If you’ve ever pulled a guitar out of the closet after a long period of disuse, you’ve no doubt experienced the unpleasant sound of an out-of-tune guitar.
If you’re not quite sure how to go about tuning your guitar, don’t fret. We’ve got you covered with this beginner’s guide to tuning.
Why does tuning matter?
Guitar tuning is essential because it determines what you’re able to do with the guitar. Different tunings have different uses.
For example, standard tuning was designed to allow for the easiest access to the most commonly-played chords. Just about any chord can be played without stretching your hand across more than four frets.
On the other hand, some non-standard tunings (often called alternate tunings) are far better for different styles like slide guitar.
For example, “Open G” tuning allows you to play major chords up and down the neck with ease, since all you need to do is barre across a single fret. On the other hand, it’s more difficult to play minor chords in an open major tuning.
Preferred tunings vary based on the style of the guitarist, and on a song-to-song basis.
In other words, there are benefits to every tuning. Try different ones out and get a feel for what each tuning is best-used for.
How to Tune Your Guitar
Once you’ve decided what tuning you want to adjust your guitar strings to, the process is pretty straightforward. Regardless of what tuning method you use, you’ll want to play the string you’re adjusting open (without pressing down on any of the frets) and then adjust it according to the sound.
If the pitch is too low, tighten the string by turning the tuning peg so that the pitch becomes higher.
If it’s too high, loosen the string by turning the tuning peg the opposite direction. When tuning down, however, always make sure that your final adjustment tightens the string. If your top string is tuned to E and you want to down-tune it to D, tune it down to slightly below D and then tighten it back to D.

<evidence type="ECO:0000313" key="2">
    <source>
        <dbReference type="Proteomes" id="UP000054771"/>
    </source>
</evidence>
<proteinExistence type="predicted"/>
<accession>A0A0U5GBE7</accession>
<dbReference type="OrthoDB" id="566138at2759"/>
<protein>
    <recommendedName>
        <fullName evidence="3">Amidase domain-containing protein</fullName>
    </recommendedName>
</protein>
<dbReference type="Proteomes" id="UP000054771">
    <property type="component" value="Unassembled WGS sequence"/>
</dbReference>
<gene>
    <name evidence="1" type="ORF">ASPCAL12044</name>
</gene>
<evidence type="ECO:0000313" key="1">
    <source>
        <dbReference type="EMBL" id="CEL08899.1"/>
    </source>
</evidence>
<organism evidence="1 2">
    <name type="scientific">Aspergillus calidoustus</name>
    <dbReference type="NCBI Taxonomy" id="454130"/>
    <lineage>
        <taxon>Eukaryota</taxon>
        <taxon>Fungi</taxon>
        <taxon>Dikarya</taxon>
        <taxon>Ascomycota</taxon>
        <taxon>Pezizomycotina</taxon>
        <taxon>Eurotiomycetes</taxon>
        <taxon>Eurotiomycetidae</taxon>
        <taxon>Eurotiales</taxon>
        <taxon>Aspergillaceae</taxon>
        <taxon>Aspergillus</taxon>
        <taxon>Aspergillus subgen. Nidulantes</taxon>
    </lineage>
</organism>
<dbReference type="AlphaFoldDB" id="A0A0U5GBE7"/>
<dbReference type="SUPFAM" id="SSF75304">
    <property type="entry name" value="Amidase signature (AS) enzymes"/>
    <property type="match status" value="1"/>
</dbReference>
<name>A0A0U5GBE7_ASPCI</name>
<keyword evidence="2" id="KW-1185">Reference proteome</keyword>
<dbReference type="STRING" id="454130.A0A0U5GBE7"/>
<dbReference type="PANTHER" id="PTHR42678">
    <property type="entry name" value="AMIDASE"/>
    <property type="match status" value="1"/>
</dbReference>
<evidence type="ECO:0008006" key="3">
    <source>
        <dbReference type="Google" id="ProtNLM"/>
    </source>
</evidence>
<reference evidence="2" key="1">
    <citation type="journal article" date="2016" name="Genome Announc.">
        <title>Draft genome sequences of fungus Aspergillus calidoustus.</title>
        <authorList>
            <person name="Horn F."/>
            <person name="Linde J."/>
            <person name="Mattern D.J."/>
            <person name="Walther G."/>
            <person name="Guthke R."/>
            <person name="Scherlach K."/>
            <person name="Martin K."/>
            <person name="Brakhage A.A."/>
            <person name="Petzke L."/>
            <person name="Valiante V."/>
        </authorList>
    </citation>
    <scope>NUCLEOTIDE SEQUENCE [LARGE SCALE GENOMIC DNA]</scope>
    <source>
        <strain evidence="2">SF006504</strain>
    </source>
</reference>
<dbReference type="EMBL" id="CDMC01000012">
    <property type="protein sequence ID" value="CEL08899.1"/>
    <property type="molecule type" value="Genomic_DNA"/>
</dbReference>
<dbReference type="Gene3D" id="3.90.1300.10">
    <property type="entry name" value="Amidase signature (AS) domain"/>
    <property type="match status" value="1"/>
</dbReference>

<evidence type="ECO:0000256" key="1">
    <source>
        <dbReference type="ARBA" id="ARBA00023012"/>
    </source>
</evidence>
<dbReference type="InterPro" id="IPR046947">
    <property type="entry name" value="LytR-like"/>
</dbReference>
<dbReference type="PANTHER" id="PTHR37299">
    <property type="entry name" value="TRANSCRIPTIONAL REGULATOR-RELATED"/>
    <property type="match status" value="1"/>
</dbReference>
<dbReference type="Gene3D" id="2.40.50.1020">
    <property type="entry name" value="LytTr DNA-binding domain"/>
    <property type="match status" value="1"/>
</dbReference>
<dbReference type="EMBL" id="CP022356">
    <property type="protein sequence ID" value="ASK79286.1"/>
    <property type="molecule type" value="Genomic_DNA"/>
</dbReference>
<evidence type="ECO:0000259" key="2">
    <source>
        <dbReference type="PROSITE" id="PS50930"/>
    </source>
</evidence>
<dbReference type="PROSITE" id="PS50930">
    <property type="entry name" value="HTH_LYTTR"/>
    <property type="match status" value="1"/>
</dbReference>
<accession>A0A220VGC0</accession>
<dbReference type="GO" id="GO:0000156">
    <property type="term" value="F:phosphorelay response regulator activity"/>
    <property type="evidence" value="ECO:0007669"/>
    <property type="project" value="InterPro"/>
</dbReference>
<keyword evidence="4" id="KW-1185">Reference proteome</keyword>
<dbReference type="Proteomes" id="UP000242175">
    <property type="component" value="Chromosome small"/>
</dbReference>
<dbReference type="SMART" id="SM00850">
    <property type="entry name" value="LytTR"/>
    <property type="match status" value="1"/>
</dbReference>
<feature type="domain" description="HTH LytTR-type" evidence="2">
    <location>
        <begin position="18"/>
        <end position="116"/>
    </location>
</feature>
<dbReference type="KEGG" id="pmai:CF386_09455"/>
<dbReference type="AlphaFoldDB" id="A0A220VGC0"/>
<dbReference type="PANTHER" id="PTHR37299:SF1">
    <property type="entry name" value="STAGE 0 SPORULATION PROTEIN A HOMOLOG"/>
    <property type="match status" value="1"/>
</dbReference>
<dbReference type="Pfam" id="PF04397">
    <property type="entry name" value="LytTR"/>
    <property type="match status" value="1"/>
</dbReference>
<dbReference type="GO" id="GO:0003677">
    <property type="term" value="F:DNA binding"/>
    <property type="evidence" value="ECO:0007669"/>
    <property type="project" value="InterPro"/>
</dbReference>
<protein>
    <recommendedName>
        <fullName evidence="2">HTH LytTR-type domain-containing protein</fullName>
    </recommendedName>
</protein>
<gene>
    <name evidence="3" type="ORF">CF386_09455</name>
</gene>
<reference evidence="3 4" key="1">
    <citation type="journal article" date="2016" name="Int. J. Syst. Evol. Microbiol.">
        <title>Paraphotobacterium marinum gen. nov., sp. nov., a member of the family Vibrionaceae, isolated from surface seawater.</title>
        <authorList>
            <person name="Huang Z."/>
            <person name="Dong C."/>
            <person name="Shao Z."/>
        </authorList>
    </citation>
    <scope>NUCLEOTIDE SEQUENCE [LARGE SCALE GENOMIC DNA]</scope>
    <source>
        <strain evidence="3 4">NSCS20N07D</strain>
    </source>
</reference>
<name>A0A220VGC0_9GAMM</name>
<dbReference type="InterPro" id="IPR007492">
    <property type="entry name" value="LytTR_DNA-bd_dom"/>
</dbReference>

This practice may seem strange, but it’s paramount if you want your strings to stay in tune for as long as possible.
There are a multitude of ways to tune your guitar, and each is slightly different. Here are a couple of the best tuning techniques:
Use a Pitch Pipe
Pitch pipes are specially designed instruments with six mouthpieces that create six different pitches.
The majority of pitch pipes are designed for standard tuning, meaning they have pitches of E, A, D, G, B, and E.
Tuning your guitar with a pitch pipe requires a certain degree of pitch-recognition skill, since you’ll have to blow into the pipe and then adjust the guitar string to the pitch you heard. Using a pitch pipe revolves around your ability to compare two pitches and make them as similar as possible.
For this reason, pitch pipes are a bit less precise than some methods. Additionally, you’ll have a hard time finding alternate-tuning pitch pipes, and you’ll have to buy a separate pipe for each tuning.
Because of these factors, it’s probably best to use an electronic tuner, but using a pitch pipe still holds some benefit as it will help train you to recognize and replicate pitches.
Use an Electronic Tuner
Electronic tuners are incredibly easy to use, and they’re remarkably affordable. Many modern guitars even come with these built-in. If yours doesn’t, we recommend a Super Snark.
These tuners differ from pitch pipes in that they actually show you what pitch a string is tuned to, and they offer the added benefit of far greater precision.
To use an electronic tuner, turn it on and play the string that you’re adjusting open. If the pitch displays as too low, tighten it a little bit and strum it again. If it’s too high, turn the tuning peg the other direction (but remember to finish by tightening).
Keep adjusting until it’s perfectly tuned to the note in question. The tuner will display the note that’s being played, and it will show green when the string is perfectly tuned to that pitch.
Run through these steps with every string, and your guitar will sound perfect.
How often should you tune your guitar?
It’s difficult to say how often you’ll need to tune your guitar, as this depends heavily on a number of factors. The more you play your guitar, the more often you’ll need to tune it.
Some guitars also hold a tune better than others. As a general rule, higher-end guitars tend to hold a tune for much longer than cheaper ones, as the parts are higher-quality.
If you guitar sounds good, you don’t need to tune it (unless you’re switching to a different tuning). Whenever you start to notice that it sounds “off,” though, it’s probably time to give the strings a good adjustment.